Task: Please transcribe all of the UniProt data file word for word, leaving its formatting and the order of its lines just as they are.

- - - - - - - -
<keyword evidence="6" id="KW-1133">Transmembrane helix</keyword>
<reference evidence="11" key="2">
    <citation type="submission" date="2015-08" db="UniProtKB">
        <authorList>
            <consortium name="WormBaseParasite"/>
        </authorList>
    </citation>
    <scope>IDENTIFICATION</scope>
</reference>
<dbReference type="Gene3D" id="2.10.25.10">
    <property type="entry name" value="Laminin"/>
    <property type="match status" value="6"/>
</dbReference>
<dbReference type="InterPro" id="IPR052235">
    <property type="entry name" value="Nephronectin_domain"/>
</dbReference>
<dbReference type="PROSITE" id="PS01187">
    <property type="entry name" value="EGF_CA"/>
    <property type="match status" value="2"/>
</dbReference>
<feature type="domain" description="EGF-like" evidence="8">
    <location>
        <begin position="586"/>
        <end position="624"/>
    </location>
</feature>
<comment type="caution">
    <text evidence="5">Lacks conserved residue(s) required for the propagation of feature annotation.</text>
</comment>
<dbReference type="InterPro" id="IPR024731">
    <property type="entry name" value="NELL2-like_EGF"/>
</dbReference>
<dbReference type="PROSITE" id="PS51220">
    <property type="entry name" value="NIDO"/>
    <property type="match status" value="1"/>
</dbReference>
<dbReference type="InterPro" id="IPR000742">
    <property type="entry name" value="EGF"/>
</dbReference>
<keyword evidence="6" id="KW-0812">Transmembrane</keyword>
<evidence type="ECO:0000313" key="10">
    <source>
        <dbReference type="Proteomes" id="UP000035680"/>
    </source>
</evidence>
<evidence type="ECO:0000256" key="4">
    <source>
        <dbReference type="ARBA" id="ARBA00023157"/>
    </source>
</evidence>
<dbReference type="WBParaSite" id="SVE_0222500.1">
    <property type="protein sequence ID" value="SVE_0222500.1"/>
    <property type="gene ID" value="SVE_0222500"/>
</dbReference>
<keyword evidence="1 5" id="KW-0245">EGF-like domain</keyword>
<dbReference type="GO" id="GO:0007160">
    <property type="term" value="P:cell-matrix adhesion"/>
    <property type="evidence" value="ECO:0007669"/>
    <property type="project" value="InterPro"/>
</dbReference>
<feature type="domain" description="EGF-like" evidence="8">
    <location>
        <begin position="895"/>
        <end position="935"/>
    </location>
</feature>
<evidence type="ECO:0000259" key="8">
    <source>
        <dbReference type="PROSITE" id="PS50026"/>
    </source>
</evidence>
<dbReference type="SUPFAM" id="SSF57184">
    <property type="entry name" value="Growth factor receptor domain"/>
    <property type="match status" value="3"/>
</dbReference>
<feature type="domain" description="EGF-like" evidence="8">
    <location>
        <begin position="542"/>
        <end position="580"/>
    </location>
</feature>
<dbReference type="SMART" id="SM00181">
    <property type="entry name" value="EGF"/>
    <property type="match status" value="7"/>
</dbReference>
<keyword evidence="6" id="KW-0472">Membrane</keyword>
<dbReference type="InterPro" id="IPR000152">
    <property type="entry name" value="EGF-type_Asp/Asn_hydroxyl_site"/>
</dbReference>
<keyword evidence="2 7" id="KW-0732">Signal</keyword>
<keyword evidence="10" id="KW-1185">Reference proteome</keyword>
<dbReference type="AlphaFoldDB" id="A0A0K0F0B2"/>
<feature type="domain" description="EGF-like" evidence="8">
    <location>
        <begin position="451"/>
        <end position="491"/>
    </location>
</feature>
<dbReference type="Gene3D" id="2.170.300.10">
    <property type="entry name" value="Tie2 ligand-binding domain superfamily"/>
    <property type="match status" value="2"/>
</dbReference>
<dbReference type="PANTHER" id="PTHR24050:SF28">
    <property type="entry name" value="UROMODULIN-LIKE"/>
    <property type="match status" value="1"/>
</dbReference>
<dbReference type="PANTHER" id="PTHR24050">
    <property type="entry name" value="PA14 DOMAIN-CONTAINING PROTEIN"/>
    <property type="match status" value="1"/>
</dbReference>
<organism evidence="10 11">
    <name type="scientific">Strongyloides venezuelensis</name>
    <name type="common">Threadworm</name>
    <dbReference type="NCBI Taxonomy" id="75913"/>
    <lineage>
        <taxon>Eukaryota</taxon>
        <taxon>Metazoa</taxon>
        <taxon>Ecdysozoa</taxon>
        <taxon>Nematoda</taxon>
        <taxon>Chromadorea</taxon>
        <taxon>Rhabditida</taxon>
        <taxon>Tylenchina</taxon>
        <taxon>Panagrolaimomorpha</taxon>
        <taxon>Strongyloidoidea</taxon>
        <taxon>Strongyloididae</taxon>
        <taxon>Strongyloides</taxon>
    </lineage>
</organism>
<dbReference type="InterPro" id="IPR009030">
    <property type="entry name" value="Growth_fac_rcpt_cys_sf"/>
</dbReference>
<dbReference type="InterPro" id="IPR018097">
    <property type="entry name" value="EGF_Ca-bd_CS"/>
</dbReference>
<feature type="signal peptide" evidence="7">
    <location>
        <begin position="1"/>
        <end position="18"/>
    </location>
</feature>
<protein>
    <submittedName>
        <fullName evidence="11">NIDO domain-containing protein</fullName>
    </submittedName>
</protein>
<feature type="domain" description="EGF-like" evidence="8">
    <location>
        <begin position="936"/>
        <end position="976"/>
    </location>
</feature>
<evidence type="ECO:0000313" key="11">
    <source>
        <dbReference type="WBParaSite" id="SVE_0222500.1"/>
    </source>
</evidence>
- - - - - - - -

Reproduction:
<keyword evidence="6" id="KW-1133">Transmembrane helix</keyword>
<reference evidence="11" key="2">
    <citation type="submission" date="2015-08" db="UniProtKB">
        <authorList>
            <consortium name="WormBaseParasite"/>
        </authorList>
    </citation>
    <scope>IDENTIFICATION</scope>
</reference>
<dbReference type="Gene3D" id="2.10.25.10">
    <property type="entry name" value="Laminin"/>
    <property type="match status" value="6"/>
</dbReference>
<dbReference type="InterPro" id="IPR052235">
    <property type="entry name" value="Nephronectin_domain"/>
</dbReference>
<dbReference type="PROSITE" id="PS01187">
    <property type="entry name" value="EGF_CA"/>
    <property type="match status" value="2"/>
</dbReference>
<feature type="domain" description="EGF-like" evidence="8">
    <location>
        <begin position="586"/>
        <end position="624"/>
    </location>
</feature>
<comment type="caution">
    <text evidence="5">Lacks conserved residue(s) required for the propagation of feature annotation.</text>
</comment>
<dbReference type="InterPro" id="IPR024731">
    <property type="entry name" value="NELL2-like_EGF"/>
</dbReference>
<dbReference type="PROSITE" id="PS51220">
    <property type="entry name" value="NIDO"/>
    <property type="match status" value="1"/>
</dbReference>
<dbReference type="InterPro" id="IPR000742">
    <property type="entry name" value="EGF"/>
</dbReference>
<keyword evidence="6" id="KW-0812">Transmembrane</keyword>
<evidence type="ECO:0000313" key="10">
    <source>
        <dbReference type="Proteomes" id="UP000035680"/>
    </source>
</evidence>
<evidence type="ECO:0000256" key="4">
    <source>
        <dbReference type="ARBA" id="ARBA00023157"/>
    </source>
</evidence>
<dbReference type="WBParaSite" id="SVE_0222500.1">
    <property type="protein sequence ID" value="SVE_0222500.1"/>
    <property type="gene ID" value="SVE_0222500"/>
</dbReference>
<keyword evidence="1 5" id="KW-0245">EGF-like domain</keyword>
<dbReference type="GO" id="GO:0007160">
    <property type="term" value="P:cell-matrix adhesion"/>
    <property type="evidence" value="ECO:0007669"/>
    <property type="project" value="InterPro"/>
</dbReference>
<feature type="domain" description="EGF-like" evidence="8">
    <location>
        <begin position="895"/>
        <end position="935"/>
    </location>
</feature>
<evidence type="ECO:0000259" key="8">
    <source>
        <dbReference type="PROSITE" id="PS50026"/>
    </source>
</evidence>
<dbReference type="SUPFAM" id="SSF57184">
    <property type="entry name" value="Growth factor receptor domain"/>
    <property type="match status" value="3"/>
</dbReference>
<feature type="domain" description="EGF-like" evidence="8">
    <location>
        <begin position="542"/>
        <end position="580"/>
    </location>
</feature>
<dbReference type="SMART" id="SM00181">
    <property type="entry name" value="EGF"/>
    <property type="match status" value="7"/>
</dbReference>
<keyword evidence="6" id="KW-0472">Membrane</keyword>
<dbReference type="InterPro" id="IPR000152">
    <property type="entry name" value="EGF-type_Asp/Asn_hydroxyl_site"/>
</dbReference>
<keyword evidence="2 7" id="KW-0732">Signal</keyword>
<keyword evidence="10" id="KW-1185">Reference proteome</keyword>
<dbReference type="AlphaFoldDB" id="A0A0K0F0B2"/>
<feature type="domain" description="EGF-like" evidence="8">
    <location>
        <begin position="451"/>
        <end position="491"/>
    </location>
</feature>
<dbReference type="Gene3D" id="2.170.300.10">
    <property type="entry name" value="Tie2 ligand-binding domain superfamily"/>
    <property type="match status" value="2"/>
</dbReference>
<dbReference type="PANTHER" id="PTHR24050:SF28">
    <property type="entry name" value="UROMODULIN-LIKE"/>
    <property type="match status" value="1"/>
</dbReference>
<dbReference type="PANTHER" id="PTHR24050">
    <property type="entry name" value="PA14 DOMAIN-CONTAINING PROTEIN"/>
    <property type="match status" value="1"/>
</dbReference>
<organism evidence="10 11">
    <name type="scientific">Strongyloides venezuelensis</name>
    <name type="common">Threadworm</name>
    <dbReference type="NCBI Taxonomy" id="75913"/>
    <lineage>
        <taxon>Eukaryota</taxon>
        <taxon>Metazoa</taxon>
        <taxon>Ecdysozoa</taxon>
        <taxon>Nematoda</taxon>
        <taxon>Chromadorea</taxon>
        <taxon>Rhabditida</taxon>
        <taxon>Tylenchina</taxon>
        <taxon>Panagrolaimomorpha</taxon>
        <taxon>Strongyloidoidea</taxon>
        <taxon>Strongyloididae</taxon>
        <taxon>Strongyloides</taxon>
    </lineage>
</organism>
<dbReference type="InterPro" id="IPR009030">
    <property type="entry name" value="Growth_fac_rcpt_cys_sf"/>
</dbReference>
<dbReference type="InterPro" id="IPR018097">
    <property type="entry name" value="EGF_Ca-bd_CS"/>
</dbReference>
<feature type="signal peptide" evidence="7">
    <location>
        <begin position="1"/>
        <end position="18"/>
    </location>
</feature>
<protein>
    <submittedName>
        <fullName evidence="11">NIDO domain-containing protein</fullName>
    </submittedName>
</protein>
<feature type="domain" description="EGF-like" evidence="8">
    <location>
        <begin position="936"/>
        <end position="976"/>
    </location>
</feature>
<evidence type="ECO:0000313" key="11">
    <source>
        <dbReference type="WBParaSite" id="SVE_0222500.1"/>
    </source>
</evidence>